Minister quits Church over support for gay clergy
Aberdeen minister says he made the decision to leave the church with a 'heavy heart'.
An Aberdeen minister has quit the Church of Scotland over its support for gay clergy.
Rev Peter Dickson of High Church in Hilton said he came to his decision with a "heavy heart" and "after years of heart-searching discussion".
Rev Dickson announced his decision on Sunday and will step down on November 30. His assistant, Rev David Gibson, will also step down over the issue.
It is understood a large number of the kirk’s 500-strong clergy are also preparing to follow the minister and leave the church.
Mr Dickson said: "The Church of Scotland wants, sadly, to move on from the Bible and it has walked away from the teaching of Christ. This tragic drift away from the gospel makes a ministry like mine increasingly untenable.
"Other ministers and congregations who share our Christian beliefs remain in the difficult position of continuing to seek a way forwards within the Church of Scotland. We remain genuinely and prayerfully supportive of them.
"I thank God for the faithful people at High Church, Hilton who I have been privileged to serve, but now is the time to leave which, I pray, will be the most helpful course of action for all involved."
The Church of Scotland voted in favour of those in same-sex partnerships to continue to serve as church ministers in May at its annual General Assembly.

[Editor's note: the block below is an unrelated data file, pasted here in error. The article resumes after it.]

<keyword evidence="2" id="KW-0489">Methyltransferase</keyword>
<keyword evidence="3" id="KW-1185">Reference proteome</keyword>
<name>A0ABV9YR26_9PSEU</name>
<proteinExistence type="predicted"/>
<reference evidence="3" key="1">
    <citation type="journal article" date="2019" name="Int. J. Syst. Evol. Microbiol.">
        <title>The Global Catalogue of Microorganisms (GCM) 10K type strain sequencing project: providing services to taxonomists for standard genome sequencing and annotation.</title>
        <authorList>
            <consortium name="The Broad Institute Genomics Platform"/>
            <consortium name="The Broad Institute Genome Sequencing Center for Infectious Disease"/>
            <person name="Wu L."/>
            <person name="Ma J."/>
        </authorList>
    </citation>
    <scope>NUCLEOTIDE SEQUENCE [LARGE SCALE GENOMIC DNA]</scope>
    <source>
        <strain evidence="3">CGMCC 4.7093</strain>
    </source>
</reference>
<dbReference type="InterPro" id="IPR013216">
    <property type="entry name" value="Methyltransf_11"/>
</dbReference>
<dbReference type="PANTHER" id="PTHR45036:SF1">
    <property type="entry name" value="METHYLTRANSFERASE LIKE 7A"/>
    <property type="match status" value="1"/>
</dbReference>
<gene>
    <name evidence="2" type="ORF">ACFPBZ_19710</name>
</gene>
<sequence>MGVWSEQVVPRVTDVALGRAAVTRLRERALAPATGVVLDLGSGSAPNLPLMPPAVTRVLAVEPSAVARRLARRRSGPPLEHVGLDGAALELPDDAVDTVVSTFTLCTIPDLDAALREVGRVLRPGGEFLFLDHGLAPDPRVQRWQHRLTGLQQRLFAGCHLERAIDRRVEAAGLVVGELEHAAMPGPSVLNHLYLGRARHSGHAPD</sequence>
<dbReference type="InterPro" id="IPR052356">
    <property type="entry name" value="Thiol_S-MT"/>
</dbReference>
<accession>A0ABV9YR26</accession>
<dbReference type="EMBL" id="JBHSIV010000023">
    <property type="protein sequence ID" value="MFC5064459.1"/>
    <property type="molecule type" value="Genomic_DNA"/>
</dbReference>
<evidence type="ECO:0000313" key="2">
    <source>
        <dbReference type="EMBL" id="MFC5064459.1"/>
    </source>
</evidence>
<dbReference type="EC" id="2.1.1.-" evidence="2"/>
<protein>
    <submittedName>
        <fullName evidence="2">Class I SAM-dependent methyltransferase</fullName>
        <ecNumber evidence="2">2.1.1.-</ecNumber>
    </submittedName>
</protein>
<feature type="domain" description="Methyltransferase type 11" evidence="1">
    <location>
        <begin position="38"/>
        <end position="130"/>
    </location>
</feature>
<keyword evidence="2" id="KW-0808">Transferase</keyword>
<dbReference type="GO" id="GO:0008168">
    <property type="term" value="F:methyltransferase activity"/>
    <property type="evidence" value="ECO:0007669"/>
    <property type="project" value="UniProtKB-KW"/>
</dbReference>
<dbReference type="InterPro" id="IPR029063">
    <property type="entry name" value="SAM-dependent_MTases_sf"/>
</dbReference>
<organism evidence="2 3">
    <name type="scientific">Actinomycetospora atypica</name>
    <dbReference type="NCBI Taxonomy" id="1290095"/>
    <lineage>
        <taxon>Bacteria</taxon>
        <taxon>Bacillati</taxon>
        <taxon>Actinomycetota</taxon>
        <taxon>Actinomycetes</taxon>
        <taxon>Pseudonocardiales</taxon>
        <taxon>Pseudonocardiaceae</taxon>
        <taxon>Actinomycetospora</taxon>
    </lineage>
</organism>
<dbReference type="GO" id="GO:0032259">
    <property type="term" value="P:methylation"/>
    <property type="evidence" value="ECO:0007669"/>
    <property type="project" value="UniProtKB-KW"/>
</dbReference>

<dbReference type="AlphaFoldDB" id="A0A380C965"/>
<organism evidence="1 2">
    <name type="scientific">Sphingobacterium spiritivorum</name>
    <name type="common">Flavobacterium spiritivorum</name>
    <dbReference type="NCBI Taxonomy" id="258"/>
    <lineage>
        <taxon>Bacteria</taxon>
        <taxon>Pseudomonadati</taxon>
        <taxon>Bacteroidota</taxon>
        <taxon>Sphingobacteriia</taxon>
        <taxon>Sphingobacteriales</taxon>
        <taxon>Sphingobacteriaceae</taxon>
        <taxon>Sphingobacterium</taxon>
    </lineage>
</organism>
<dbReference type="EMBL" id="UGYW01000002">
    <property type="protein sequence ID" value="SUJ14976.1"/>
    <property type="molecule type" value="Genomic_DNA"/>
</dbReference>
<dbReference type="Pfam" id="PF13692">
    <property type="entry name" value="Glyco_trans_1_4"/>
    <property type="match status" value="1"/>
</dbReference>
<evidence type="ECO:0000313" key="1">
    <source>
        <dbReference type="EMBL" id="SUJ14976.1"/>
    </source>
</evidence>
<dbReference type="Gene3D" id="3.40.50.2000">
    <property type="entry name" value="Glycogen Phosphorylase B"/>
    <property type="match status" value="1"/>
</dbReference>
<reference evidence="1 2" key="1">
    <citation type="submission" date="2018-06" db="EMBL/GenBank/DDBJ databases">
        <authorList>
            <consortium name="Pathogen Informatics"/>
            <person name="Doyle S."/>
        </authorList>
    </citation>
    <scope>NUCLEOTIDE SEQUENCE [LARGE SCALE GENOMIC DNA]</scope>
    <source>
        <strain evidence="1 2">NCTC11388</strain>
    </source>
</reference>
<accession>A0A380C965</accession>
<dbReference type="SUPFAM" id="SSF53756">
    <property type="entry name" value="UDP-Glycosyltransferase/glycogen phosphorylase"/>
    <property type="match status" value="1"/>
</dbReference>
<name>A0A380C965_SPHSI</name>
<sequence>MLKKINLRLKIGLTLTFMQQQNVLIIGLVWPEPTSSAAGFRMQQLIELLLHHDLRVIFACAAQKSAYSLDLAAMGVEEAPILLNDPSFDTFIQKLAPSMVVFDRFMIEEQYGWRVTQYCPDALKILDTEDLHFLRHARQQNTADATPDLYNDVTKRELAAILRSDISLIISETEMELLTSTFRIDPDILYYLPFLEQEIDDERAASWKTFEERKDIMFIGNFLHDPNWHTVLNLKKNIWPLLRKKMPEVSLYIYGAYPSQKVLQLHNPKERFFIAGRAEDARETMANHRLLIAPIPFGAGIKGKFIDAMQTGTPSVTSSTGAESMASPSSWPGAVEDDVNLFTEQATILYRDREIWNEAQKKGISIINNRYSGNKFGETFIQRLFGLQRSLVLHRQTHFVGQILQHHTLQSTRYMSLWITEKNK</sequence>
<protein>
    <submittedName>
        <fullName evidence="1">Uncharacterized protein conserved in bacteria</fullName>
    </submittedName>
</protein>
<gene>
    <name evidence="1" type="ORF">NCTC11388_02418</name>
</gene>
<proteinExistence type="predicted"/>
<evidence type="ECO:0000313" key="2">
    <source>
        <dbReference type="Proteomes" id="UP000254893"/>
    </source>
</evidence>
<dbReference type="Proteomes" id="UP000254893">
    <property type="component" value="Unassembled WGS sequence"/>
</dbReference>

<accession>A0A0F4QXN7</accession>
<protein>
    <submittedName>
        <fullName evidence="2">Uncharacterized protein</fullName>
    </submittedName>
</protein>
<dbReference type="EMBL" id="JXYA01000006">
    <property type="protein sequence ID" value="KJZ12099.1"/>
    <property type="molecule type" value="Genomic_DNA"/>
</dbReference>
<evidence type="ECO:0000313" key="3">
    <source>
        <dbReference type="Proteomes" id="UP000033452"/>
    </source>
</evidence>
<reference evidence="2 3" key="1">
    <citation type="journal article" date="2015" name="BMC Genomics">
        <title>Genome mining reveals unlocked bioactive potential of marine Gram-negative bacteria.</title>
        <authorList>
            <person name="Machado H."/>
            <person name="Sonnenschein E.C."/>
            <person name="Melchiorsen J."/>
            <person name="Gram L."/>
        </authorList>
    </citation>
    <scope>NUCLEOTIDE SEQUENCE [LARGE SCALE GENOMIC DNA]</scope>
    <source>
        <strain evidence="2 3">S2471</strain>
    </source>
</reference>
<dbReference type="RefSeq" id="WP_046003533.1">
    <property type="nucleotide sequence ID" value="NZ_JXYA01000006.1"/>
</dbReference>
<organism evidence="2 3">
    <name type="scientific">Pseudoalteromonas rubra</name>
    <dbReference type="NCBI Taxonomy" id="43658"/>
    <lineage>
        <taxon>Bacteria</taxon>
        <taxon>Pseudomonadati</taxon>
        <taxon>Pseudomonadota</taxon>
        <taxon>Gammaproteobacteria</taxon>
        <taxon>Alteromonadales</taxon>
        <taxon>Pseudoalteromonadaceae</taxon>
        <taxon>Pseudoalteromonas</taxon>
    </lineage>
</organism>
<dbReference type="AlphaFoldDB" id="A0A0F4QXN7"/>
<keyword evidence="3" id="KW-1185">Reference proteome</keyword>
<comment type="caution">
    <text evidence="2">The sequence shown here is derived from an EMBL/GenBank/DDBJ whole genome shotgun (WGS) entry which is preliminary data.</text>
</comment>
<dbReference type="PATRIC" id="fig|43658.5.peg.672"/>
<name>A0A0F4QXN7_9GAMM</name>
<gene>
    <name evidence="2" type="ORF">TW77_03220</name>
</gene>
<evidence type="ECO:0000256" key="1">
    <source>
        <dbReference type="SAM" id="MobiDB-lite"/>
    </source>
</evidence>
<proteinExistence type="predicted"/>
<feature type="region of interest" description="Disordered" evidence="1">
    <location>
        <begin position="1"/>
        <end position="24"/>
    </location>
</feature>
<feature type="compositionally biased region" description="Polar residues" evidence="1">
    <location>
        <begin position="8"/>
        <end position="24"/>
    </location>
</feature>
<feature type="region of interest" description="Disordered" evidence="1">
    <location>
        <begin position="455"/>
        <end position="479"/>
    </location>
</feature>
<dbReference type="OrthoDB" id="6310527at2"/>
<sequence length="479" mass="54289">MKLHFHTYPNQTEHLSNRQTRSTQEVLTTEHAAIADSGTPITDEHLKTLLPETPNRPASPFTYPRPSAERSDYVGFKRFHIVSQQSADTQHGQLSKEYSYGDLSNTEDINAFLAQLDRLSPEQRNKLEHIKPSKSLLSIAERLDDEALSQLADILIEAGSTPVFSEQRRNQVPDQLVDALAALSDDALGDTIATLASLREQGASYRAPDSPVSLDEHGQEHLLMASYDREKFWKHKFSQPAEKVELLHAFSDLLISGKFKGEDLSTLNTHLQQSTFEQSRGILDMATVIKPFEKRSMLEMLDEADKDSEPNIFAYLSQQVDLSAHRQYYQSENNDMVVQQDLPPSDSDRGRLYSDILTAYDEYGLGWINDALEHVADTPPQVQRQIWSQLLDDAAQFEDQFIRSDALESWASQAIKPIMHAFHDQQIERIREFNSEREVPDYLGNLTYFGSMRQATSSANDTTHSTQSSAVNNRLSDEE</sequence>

The decision only applied to clergy who have declared their homosexuality and were ordained before May 2009.
The future ordination and training of gay and lesbian clergy will be decided in 2013 when a theological commission publishes a report on the matter.
Mr Dickson had opposed the appointment of openly gay minister Scott Rennie in 2009 - an issue which has divided opinion within the Church of Scotland.
The Kirk Session of High Church in Hilton said in a statement: "The decision of the Church of Scotland to move away from the authority of scripture has left many in our church with a very real sense of betrayal.
"Throughout the last three years of disagreement with the Church of Scotland it has been our principal aim to maintain a united congregation at High Church, Hilton around the integrity of the gospel we proclaim.
"Regrettably the decisions of the Church of Scotland are increasingly to accommodate modern secular thought within the church. These decisions are not matched by dealing with the direct consequences that flow from them. Sadly, no suitable accommodation for those of us wishing to honour a traditional orthodox understanding of scripture has been found.
"The decisions of the Church of Scotland will inevitably mean that many in our fellowship will be unable to remain at High Church, Hilton or indeed within the Church of Scotland.”